How fitting is it that Jerald Butler, three-star 2017 guard from Fort Lauderdale, Fla. (Calvary Christian Academy), committed to Butler?
It’s not just the names that match up, though that certainly is a coincidence, if not an irony, to point out. Butler, who boasted offers from 16 other schools, including Rutgers, TCU, Temple, Vanderbilt and Virginia Tech among others, felt like he was at home with the Bulldogs, according to Matthew VanTryon of indystar.com:
“When I went to go see it with my own eyes, I loved everything about it – the campus, Indianapolis, I loved downtown, I loved the locker room and the players in the locker room,” he said. “They’re some great guys, guys I can see myself being with for four years.”
Of course, the name thing played a role as well.
“I started paying attention when they were in the Final Four and March Madness,” he said. “Playing for Butler was a dream come true. I just said it would be cool to play for a school that had my same last name. I never thought it would really happen.”
Butler’s commitment to the Bulldogs was their second, as he joins another point guard recruit in three-star Cooper Neese from Cloverdale, Ind. (Cloverdale). Though he is ranked as a point guard, according to the industry generated 247Sports Composite rankings –No. 51 overall nationally — the 6-foot-4, 210 athlete is considered a small forward by Scout.com and he did tell Evan Daniels that the Bulldogs can see him playing multiple positions. In fact, per Butler, the Bulldogs see him playing a Roosevelt Jones-like role:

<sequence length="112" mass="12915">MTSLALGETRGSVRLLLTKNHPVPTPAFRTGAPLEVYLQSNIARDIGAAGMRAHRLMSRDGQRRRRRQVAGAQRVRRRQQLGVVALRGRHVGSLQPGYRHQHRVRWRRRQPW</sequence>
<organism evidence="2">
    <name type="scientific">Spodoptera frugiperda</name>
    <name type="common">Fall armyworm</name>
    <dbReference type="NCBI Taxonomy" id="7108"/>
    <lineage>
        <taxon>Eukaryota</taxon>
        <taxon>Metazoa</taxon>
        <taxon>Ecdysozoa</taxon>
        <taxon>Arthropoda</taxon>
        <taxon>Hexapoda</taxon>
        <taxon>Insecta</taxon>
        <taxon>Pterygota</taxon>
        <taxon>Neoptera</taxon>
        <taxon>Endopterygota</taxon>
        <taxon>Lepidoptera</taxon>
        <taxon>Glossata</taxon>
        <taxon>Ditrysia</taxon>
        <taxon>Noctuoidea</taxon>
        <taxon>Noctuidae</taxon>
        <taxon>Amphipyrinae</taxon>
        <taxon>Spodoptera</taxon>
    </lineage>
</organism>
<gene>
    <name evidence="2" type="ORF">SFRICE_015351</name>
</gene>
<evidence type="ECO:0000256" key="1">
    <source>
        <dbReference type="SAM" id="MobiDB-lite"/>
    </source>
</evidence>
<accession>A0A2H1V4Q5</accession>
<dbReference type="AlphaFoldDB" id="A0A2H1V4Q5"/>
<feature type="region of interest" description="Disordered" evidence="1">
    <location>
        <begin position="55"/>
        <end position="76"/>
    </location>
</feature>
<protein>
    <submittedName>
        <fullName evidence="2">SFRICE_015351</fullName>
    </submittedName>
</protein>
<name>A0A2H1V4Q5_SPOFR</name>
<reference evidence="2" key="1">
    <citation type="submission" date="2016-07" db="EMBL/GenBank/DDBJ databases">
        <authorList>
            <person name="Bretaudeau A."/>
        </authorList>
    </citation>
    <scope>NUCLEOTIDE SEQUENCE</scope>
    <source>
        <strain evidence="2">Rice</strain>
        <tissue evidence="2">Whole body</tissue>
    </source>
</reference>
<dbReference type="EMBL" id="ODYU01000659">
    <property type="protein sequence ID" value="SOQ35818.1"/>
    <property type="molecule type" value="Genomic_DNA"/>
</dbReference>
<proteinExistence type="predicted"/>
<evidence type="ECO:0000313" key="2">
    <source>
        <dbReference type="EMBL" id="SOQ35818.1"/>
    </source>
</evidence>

“They want me to be able to do everything and play the one through the three like he did,” Butler said. “But since I can shoot, that’s what they love about me. They want me to bring the versatility to the court.”
Athleticism and versatility is increasingly becoming the name of the game in college basketball. We’re seeing guards who can post up and play in the paint and forwards who can play anywhere from the three to the five — and shoot the part as well.
For the most part, Butler seems to fit that mold — bringing a nice combination of size and athleticism to the table.
He’s a fluid athlete who does a nice job of attacking the rim. He shows off smooth handles and is comfortable finishing strong — much in thanks to his size and strength as a guard/small foward combo.
He’ll be comfortable in the transition game and seems to be at his best when he’s on the receiving end of passes on the fast break. He can get up and dunk the ball, though he appears to be most comfortable when driving into the lane and utilizing the athletic layup. With that said, don’t be surprised if you see a rim-rattling jam or two from Butler in a Bulldogs’ uniform.
Butler has a solid three-point shot and will force defenders to respect his range. He also does a nice job of setting up his drive off the shot, though, so look for him to utilize the head and shot fake to get easier looks at the college level.
He’s somewhat of an enigma, which is perfect for the college game in 2017 and beyond. Butler can operate as a guard but can play in the lane thanks to his size and athleticism.
He projects to be a versatile and exciting player for the Bulldogs.